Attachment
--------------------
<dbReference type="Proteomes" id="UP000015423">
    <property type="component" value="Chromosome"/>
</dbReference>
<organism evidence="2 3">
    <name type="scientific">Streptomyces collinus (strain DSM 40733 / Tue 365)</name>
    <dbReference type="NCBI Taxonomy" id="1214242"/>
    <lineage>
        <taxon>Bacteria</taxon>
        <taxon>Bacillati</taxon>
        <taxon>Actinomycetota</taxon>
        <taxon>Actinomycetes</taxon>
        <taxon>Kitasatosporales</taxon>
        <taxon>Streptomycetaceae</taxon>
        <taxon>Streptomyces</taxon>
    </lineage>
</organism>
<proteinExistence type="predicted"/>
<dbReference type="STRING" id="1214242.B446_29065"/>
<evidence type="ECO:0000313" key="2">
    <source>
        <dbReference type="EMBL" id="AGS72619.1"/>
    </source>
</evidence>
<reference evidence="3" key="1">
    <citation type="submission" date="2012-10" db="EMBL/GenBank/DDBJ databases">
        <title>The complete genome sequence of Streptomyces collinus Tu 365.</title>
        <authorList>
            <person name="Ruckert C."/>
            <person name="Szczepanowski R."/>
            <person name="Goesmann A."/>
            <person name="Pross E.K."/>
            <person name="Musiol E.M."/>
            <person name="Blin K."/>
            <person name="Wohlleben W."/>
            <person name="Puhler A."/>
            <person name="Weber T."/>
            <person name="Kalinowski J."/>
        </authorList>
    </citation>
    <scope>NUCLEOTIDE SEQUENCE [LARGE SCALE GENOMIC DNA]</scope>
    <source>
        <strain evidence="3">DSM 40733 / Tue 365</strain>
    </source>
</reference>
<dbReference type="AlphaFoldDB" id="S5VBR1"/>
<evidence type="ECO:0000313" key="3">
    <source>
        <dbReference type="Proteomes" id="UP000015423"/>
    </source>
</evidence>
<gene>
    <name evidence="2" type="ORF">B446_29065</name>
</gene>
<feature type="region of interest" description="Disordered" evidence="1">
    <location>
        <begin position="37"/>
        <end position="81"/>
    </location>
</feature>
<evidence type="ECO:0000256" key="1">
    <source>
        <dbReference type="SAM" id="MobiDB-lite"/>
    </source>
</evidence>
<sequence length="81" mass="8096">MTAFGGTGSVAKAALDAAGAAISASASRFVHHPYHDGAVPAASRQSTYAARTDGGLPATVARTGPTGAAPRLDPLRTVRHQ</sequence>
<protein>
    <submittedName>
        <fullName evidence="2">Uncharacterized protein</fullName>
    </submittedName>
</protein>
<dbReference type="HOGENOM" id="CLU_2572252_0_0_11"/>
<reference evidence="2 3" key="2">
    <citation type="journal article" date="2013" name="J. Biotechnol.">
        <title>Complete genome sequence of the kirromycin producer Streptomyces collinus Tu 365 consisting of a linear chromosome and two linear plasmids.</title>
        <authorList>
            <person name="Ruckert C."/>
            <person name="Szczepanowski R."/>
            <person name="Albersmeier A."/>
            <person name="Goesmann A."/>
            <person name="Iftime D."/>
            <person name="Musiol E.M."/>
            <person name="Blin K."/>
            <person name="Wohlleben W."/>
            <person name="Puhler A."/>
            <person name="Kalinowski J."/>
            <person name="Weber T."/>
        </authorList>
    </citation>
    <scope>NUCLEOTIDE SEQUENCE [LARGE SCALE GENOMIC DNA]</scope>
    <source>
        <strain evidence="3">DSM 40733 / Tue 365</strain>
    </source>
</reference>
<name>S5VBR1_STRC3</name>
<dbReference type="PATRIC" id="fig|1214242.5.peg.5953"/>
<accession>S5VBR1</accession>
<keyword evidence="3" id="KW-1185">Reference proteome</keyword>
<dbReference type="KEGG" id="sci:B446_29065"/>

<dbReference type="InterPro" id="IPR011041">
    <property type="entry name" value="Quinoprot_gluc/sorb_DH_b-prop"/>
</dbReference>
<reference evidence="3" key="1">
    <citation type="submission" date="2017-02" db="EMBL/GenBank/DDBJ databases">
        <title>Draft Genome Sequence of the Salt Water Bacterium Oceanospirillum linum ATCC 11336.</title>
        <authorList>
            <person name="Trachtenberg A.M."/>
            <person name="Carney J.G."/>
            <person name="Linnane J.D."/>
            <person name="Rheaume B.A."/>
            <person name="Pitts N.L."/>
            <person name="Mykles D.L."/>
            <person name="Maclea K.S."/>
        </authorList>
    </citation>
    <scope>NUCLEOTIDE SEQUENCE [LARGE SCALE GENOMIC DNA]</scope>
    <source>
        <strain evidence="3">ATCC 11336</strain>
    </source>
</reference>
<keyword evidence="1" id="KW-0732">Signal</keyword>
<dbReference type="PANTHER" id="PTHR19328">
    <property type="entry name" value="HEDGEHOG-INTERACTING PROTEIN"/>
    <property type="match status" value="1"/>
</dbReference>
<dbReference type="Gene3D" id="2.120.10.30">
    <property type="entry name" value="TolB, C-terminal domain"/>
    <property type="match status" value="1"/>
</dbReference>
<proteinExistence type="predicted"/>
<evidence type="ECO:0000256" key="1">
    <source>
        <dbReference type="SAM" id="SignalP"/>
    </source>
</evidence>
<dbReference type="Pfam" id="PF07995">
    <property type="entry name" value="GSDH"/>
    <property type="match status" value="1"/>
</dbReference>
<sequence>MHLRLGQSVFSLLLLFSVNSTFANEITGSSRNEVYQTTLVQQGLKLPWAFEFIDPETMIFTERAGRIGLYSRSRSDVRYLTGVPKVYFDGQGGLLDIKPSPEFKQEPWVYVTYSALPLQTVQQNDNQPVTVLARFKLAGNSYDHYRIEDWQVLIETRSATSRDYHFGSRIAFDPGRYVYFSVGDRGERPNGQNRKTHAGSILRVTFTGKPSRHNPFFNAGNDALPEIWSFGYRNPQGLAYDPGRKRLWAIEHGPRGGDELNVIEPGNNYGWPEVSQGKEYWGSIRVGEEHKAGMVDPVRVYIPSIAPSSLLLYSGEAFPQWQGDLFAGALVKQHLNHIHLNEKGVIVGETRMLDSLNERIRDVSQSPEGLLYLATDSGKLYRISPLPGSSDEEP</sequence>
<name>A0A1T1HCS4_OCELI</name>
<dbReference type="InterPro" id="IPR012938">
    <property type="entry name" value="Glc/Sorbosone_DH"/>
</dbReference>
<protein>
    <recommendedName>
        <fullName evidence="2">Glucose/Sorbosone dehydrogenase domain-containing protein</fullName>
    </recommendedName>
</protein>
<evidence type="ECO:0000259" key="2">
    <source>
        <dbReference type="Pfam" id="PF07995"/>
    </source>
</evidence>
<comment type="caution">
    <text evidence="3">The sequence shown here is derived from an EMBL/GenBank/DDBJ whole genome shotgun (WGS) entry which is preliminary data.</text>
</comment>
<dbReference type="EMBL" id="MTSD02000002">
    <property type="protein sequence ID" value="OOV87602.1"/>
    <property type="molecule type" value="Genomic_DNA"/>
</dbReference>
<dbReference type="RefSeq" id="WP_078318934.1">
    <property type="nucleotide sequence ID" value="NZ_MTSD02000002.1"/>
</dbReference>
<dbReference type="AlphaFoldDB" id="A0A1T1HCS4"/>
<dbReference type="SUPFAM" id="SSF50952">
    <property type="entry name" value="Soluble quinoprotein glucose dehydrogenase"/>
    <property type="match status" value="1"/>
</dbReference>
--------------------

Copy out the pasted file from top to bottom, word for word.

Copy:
<dbReference type="Proteomes" id="UP000015423">
    <property type="component" value="Chromosome"/>
</dbReference>
<organism evidence="2 3">
    <name type="scientific">Streptomyces collinus (strain DSM 40733 / Tue 365)</name>
    <dbReference type="NCBI Taxonomy" id="1214242"/>
    <lineage>
        <taxon>Bacteria</taxon>
        <taxon>Bacillati</taxon>
        <taxon>Actinomycetota</taxon>
        <taxon>Actinomycetes</taxon>
        <taxon>Kitasatosporales</taxon>
        <taxon>Streptomycetaceae</taxon>
        <taxon>Streptomyces</taxon>
    </lineage>
</organism>
<proteinExistence type="predicted"/>
<dbReference type="STRING" id="1214242.B446_29065"/>
<evidence type="ECO:0000313" key="2">
    <source>
        <dbReference type="EMBL" id="AGS72619.1"/>
    </source>
</evidence>
<reference evidence="3" key="1">
    <citation type="submission" date="2012-10" db="EMBL/GenBank/DDBJ databases">
        <title>The complete genome sequence of Streptomyces collinus Tu 365.</title>
        <authorList>
            <person name="Ruckert C."/>
            <person name="Szczepanowski R."/>
            <person name="Goesmann A."/>
            <person name="Pross E.K."/>
            <person name="Musiol E.M."/>
            <person name="Blin K."/>
            <person name="Wohlleben W."/>
            <person name="Puhler A."/>
            <person name="Weber T."/>
            <person name="Kalinowski J."/>
        </authorList>
    </citation>
    <scope>NUCLEOTIDE SEQUENCE [LARGE SCALE GENOMIC DNA]</scope>
    <source>
        <strain evidence="3">DSM 40733 / Tue 365</strain>
    </source>
</reference>
<dbReference type="AlphaFoldDB" id="S5VBR1"/>
<evidence type="ECO:0000313" key="3">
    <source>
        <dbReference type="Proteomes" id="UP000015423"/>
    </source>
</evidence>
<gene>
    <name evidence="2" type="ORF">B446_29065</name>
</gene>
<feature type="region of interest" description="Disordered" evidence="1">
    <location>
        <begin position="37"/>
        <end position="81"/>
    </location>
</feature>
<evidence type="ECO:0000256" key="1">
    <source>
        <dbReference type="SAM" id="MobiDB-lite"/>
    </source>
</evidence>
<sequence length="81" mass="8096">MTAFGGTGSVAKAALDAAGAAISASASRFVHHPYHDGAVPAASRQSTYAARTDGGLPATVARTGPTGAAPRLDPLRTVRHQ</sequence>
<protein>
    <submittedName>
        <fullName evidence="2">Uncharacterized protein</fullName>
    </submittedName>
</protein>
<dbReference type="HOGENOM" id="CLU_2572252_0_0_11"/>
<reference evidence="2 3" key="2">
    <citation type="journal article" date="2013" name="J. Biotechnol.">
        <title>Complete genome sequence of the kirromycin producer Streptomyces collinus Tu 365 consisting of a linear chromosome and two linear plasmids.</title>
        <authorList>
            <person name="Ruckert C."/>
            <person name="Szczepanowski R."/>
            <person name="Albersmeier A."/>
            <person name="Goesmann A."/>
            <person name="Iftime D."/>
            <person name="Musiol E.M."/>
            <person name="Blin K."/>
            <person name="Wohlleben W."/>
            <person name="Puhler A."/>
            <person name="Kalinowski J."/>
            <person name="Weber T."/>
        </authorList>
    </citation>
    <scope>NUCLEOTIDE SEQUENCE [LARGE SCALE GENOMIC DNA]</scope>
    <source>
        <strain evidence="3">DSM 40733 / Tue 365</strain>
    </source>
</reference>
<name>S5VBR1_STRC3</name>
<dbReference type="PATRIC" id="fig|1214242.5.peg.5953"/>
<accession>S5VBR1</accession>
<keyword evidence="3" id="KW-1185">Reference proteome</keyword>
<dbReference type="KEGG" id="sci:B446_29065"/>

<dbReference type="InterPro" id="IPR011041">
    <property type="entry name" value="Quinoprot_gluc/sorb_DH_b-prop"/>
</dbReference>
<reference evidence="3" key="1">
    <citation type="submission" date="2017-02" db="EMBL/GenBank/DDBJ databases">
        <title>Draft Genome Sequence of the Salt Water Bacterium Oceanospirillum linum ATCC 11336.</title>
        <authorList>
            <person name="Trachtenberg A.M."/>
            <person name="Carney J.G."/>
            <person name="Linnane J.D."/>
            <person name="Rheaume B.A."/>
            <person name="Pitts N.L."/>
            <person name="Mykles D.L."/>
            <person name="Maclea K.S."/>
        </authorList>
    </citation>
    <scope>NUCLEOTIDE SEQUENCE [LARGE SCALE GENOMIC DNA]</scope>
    <source>
        <strain evidence="3">ATCC 11336</strain>
    </source>
</reference>
<keyword evidence="1" id="KW-0732">Signal</keyword>
<dbReference type="PANTHER" id="PTHR19328">
    <property type="entry name" value="HEDGEHOG-INTERACTING PROTEIN"/>
    <property type="match status" value="1"/>
</dbReference>
<dbReference type="Gene3D" id="2.120.10.30">
    <property type="entry name" value="TolB, C-terminal domain"/>
    <property type="match status" value="1"/>
</dbReference>
<proteinExistence type="predicted"/>
<evidence type="ECO:0000256" key="1">
    <source>
        <dbReference type="SAM" id="SignalP"/>
    </source>
</evidence>
<dbReference type="Pfam" id="PF07995">
    <property type="entry name" value="GSDH"/>
    <property type="match status" value="1"/>
</dbReference>
<sequence>MHLRLGQSVFSLLLLFSVNSTFANEITGSSRNEVYQTTLVQQGLKLPWAFEFIDPETMIFTERAGRIGLYSRSRSDVRYLTGVPKVYFDGQGGLLDIKPSPEFKQEPWVYVTYSALPLQTVQQNDNQPVTVLARFKLAGNSYDHYRIEDWQVLIETRSATSRDYHFGSRIAFDPGRYVYFSVGDRGERPNGQNRKTHAGSILRVTFTGKPSRHNPFFNAGNDALPEIWSFGYRNPQGLAYDPGRKRLWAIEHGPRGGDELNVIEPGNNYGWPEVSQGKEYWGSIRVGEEHKAGMVDPVRVYIPSIAPSSLLLYSGEAFPQWQGDLFAGALVKQHLNHIHLNEKGVIVGETRMLDSLNERIRDVSQSPEGLLYLATDSGKLYRISPLPGSSDEEP</sequence>
<name>A0A1T1HCS4_OCELI</name>
<dbReference type="InterPro" id="IPR012938">
    <property type="entry name" value="Glc/Sorbosone_DH"/>
</dbReference>
<protein>
    <recommendedName>
        <fullName evidence="2">Glucose/Sorbosone dehydrogenase domain-containing protein</fullName>
    </recommendedName>
</protein>
<evidence type="ECO:0000259" key="2">
    <source>
        <dbReference type="Pfam" id="PF07995"/>
    </source>
</evidence>
<comment type="caution">
    <text evidence="3">The sequence shown here is derived from an EMBL/GenBank/DDBJ whole genome shotgun (WGS) entry which is preliminary data.</text>
</comment>
<dbReference type="EMBL" id="MTSD02000002">
    <property type="protein sequence ID" value="OOV87602.1"/>
    <property type="molecule type" value="Genomic_DNA"/>
</dbReference>
<dbReference type="RefSeq" id="WP_078318934.1">
    <property type="nucleotide sequence ID" value="NZ_MTSD02000002.1"/>
</dbReference>
<dbReference type="AlphaFoldDB" id="A0A1T1HCS4"/>
<dbReference type="SUPFAM" id="SSF50952">
    <property type="entry name" value="Soluble quinoprotein glucose dehydrogenase"/>
    <property type="match status" value="1"/>
</dbReference>